Closeup of Sawyer Pond and Hancock. Didn't see anyone down at the shelter.

Carrigain and Carrigain Notch are seen from an interesting angle.

Zoom on Carrigain Notch. Zealand Ridge is in the distance.

And the lesser-known Hancock Notch, with Mt. Hitchcock beyond.

It was 5:00 and time to go. A parting shot of the Sandwich Range in evening glow.

The whack up to the summit of Owl's Cliff was nasty for a ways, giving me a four-inch gash on my leg - even though I was wearing long pants. I was glad to get back to the trail. Once I got back down to Rob Brook Road, a swarming cloud of mosquitoes moved in for the attack. A hasty application of Ben's held them somewhat at bay for the 2-mile walk out, though I could feel them hitting my arms with every stride. On the drive home I stopped at the Sugar Hill Overlook to study Owl's Cliff and try to trace the day's route.

The bird tally for the day was 40 species. Highlights included a belted kingfisher and spotted sandpiper on the Swift River, alder and olive-sided flycatchers, tree swallow, and swamp sparrow in the swamp on the Rob Brook Trail, and the regular assortment of woodland warblers.

A round trip hike to the Owl's Cliff outlook from the Kanc via Sawyer Pond Trail, Brunel Trail and Owl's Cliff Spur is 8.8 miles with 1700 feet of elevation gain. Using the Rob Brook Road approach from Bear Notch Road, thus avoiding the Swift River crossing, it's 9.4 miles with 1850-foot elevation gain. Watch your footing on the steep, gravelly section of Brunel Trail and on the descent to the outlook ledge. The whacking to the cliffs is best left to those who enjoy (?) swimming in dense spruce and straddling spiky blowdowns. Be safe and tread lightly.

Friday, May 22, 2009


Relatively few hikers venture onto the trails on the northeast side of Mt. Cardigan. Even though they are lightly used, and in some places subject to periodic disruption by logging, they are well-maintained by the volunteers of the Cardigan Highlanders, under the direction of their stalwart leader, Craig Sanborn.

These trails are covered in the AMC Southern NH Trail Guide, which is being updated for a new 2010 edition. There have been some changes in this area - a couple of trails that feed onto the Mowglis Mountain-Oregon Mountain ridge are no longer accessible at the bottom, and a new ridge trail has seen some use - so a trail-checking trip was in order.

On a warm morning, with upper 80s predicted for a high, I parked at the end of Welton Falls Road and started up the Old Dicey Road, an eroded gravel road that is a hot and not particularly attractive access route.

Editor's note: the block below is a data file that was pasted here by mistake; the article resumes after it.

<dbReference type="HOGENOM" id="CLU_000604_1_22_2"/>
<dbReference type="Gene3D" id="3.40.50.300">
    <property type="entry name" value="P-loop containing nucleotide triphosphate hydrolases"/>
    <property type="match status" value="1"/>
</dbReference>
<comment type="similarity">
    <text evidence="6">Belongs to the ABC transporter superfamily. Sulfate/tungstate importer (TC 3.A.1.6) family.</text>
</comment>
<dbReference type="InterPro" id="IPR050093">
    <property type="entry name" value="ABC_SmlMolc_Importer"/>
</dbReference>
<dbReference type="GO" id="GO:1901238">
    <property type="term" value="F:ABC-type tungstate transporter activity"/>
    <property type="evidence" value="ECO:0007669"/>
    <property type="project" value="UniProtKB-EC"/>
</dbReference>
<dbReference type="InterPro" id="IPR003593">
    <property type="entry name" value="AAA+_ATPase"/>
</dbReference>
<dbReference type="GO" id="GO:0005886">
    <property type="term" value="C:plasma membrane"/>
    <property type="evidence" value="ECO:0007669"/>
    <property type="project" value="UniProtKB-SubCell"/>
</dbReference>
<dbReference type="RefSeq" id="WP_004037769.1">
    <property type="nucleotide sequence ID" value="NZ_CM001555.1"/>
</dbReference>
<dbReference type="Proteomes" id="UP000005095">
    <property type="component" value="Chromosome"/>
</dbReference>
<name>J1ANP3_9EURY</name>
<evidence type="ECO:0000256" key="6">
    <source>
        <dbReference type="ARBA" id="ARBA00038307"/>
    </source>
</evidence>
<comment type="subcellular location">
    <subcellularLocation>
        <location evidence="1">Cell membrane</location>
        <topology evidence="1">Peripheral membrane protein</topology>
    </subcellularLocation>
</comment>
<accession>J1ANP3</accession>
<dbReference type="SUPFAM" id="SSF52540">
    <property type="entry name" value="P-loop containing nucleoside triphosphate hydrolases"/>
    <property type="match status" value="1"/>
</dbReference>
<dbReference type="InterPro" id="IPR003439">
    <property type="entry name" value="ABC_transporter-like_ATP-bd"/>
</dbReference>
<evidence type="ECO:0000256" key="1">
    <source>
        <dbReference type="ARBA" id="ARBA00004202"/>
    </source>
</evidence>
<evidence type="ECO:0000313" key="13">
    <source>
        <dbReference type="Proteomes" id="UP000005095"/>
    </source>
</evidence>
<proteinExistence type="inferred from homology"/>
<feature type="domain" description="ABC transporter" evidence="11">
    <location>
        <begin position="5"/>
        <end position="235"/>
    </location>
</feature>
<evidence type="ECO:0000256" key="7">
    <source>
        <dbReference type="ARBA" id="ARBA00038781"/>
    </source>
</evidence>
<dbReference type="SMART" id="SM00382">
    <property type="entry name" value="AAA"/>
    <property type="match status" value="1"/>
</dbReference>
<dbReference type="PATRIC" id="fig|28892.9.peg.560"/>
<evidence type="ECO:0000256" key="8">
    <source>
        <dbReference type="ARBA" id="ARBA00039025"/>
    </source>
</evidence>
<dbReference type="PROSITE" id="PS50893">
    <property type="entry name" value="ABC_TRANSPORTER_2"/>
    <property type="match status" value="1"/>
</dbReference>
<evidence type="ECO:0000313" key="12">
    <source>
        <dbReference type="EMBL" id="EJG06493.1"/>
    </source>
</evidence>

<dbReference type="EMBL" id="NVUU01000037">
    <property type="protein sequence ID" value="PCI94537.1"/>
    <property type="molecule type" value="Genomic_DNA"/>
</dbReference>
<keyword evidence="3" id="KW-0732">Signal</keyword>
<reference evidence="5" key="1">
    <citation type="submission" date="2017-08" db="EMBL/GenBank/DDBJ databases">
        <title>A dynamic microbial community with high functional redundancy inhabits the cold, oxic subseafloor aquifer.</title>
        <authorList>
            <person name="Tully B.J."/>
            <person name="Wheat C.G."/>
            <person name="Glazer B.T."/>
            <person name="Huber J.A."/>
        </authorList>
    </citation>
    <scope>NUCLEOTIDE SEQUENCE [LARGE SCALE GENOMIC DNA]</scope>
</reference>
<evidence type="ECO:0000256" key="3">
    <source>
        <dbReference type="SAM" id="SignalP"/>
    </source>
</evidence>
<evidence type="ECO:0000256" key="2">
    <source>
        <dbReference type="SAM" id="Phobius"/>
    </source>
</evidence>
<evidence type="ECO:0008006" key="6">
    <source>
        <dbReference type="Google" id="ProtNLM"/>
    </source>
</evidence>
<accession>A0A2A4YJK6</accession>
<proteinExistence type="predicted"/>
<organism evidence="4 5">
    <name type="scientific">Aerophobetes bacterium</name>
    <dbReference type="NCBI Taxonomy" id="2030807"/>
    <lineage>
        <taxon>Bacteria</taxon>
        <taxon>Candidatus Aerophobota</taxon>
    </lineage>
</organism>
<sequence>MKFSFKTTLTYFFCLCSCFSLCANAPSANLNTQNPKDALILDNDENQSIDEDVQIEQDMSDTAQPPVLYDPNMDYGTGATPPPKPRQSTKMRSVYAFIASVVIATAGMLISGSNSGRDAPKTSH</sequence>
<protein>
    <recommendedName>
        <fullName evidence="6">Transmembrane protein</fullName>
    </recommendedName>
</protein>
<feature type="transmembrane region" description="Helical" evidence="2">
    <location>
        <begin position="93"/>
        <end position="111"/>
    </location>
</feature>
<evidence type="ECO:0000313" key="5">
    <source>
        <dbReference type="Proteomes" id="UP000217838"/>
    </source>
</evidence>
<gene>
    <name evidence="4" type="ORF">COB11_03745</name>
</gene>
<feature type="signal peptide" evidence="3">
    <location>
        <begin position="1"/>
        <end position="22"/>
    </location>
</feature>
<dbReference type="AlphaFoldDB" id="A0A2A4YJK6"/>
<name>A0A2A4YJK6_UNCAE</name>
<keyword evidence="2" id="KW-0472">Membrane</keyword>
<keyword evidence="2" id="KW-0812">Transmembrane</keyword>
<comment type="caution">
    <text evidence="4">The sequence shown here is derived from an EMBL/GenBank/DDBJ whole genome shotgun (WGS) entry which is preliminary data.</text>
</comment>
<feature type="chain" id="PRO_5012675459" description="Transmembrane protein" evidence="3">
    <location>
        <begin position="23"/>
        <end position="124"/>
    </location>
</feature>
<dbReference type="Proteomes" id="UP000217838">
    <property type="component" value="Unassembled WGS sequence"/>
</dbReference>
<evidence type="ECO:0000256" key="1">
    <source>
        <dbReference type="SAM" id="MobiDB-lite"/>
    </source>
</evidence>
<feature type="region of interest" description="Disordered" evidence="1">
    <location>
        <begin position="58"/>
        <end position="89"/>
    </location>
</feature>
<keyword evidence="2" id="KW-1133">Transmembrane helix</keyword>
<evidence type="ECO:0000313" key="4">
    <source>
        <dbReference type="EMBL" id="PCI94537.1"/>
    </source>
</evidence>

At 1.2 miles I turned left onto the Back 80 Loop, a pleasant trail that climbs easily through shady hardwwod forest.

This trail meets the Back 80 Trail at a cellar hole.

An example of efficient trail signage.

A few years ago the Highlanders made a fine relocation on the Back 80 Trail, creating an enjoyable hardwood meander.

Farther along the trail passes a series of beaver ponds and meadows, one of which opens a view up to Firescrew.

The Back 80 Trail ends at its junction with the Elwell Trail. The 10-mile Elwell Trail is somewhat of a legend for its obscurity along its middle miles, where at present no one is maintaining it. The Highlanders have it well-marked and cleared to a point east of Oregon Mountain, but from there to Bear Mountain logging and lack of maintenance have left it in a near-bushwhack state.

Heading east, the Elwell Trail arrives at a fine viewpoint in 0.4 mile, with a view up to ledgy Firescrew...

...and down to one of the beaver ponds in the valley.

In places there is little evident footway, but the trail is well-blazed.

On the viewless summit of Mowglis Mountain there is a plaque honoring Camp Mowglis, whose boys and counselors built many of the trails in the Newfound Lake area. You often see their small white wooden trail markers, bearing the outline of a wolf.

Here a very lightly-used trail branches off, following a ridgecrest route from Mowglis Mountain to Oregon Mountain, saving a significant down-and up on the parallel Elwell Trail. This was brought to my attention by a local trail runner who helps maintain some of these routes.

The Oregon Mountain Trail is in the "used more by moose than humans" category. It is blazed but requires much care to follow, for experienced hikers only.

In 1.6 miles it ends at the ledgy summit of Oregon Mountain, where there is a view of Cardigan and Firescrew. My trusty measuring wheel is taking a much-needed break.

A spur leads back to the Elwell Trail, and another 0.3 mile east is a great area of open ledge, the best viewpoint on the upper Elwell Trail with a panorama to south, east and north.

The Sandwich Range can be seen in the distance.

I continued 0.5 mile farther east to a viewpoint at the end of the Oregon Mountain ridge. Beyond here the trail gets sketchy, though the Highlanders maintain it for another mile to the old Welton Falls Trail junctions. There are few views from here to Bear Mountain and quite a bit of logging activity.

On the way back a milk snake slithered off the trail.

Back at the big ledge area, at about 5:30, a chorus of wolves began howling down in the valley. There is a private wolf sanctuary on the flank of Oregon Mountain - was it dinner time? Descending on the Old Dicey Road, I saw where a road branched off for the sanctuary.

The two miles down this eroded Old Dicey Road was a slog at the end of a long, hot day, but it made a loop possible through some very interesting and less-visited Cardigan country.